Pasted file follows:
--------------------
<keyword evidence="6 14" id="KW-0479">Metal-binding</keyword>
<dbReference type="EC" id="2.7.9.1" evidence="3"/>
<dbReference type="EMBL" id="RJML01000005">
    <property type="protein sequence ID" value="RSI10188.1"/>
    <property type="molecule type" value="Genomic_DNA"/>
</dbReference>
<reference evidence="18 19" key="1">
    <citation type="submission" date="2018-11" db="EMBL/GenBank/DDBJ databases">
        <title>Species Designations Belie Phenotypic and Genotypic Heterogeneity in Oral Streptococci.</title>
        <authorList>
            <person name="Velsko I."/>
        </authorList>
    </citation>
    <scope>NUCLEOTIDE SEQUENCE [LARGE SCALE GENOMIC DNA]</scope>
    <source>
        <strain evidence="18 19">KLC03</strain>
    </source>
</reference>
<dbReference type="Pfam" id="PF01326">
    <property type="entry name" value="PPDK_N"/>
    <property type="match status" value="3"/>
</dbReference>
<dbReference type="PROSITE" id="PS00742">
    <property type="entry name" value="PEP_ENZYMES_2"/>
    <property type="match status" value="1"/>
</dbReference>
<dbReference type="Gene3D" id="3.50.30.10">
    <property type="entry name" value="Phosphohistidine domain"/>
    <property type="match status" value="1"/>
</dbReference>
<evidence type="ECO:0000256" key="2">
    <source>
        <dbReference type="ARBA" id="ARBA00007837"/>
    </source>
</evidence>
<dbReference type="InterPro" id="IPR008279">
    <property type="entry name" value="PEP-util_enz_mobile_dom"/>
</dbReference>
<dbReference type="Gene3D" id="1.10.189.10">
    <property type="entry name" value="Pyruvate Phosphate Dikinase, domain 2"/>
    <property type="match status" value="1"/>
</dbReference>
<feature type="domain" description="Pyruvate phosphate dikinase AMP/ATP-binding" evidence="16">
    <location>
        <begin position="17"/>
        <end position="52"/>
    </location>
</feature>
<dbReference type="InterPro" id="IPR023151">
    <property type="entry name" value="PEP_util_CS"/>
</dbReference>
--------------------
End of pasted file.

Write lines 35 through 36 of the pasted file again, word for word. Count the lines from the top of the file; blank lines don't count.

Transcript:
</evidence>
<dbReference type="InterPro" id="IPR008279">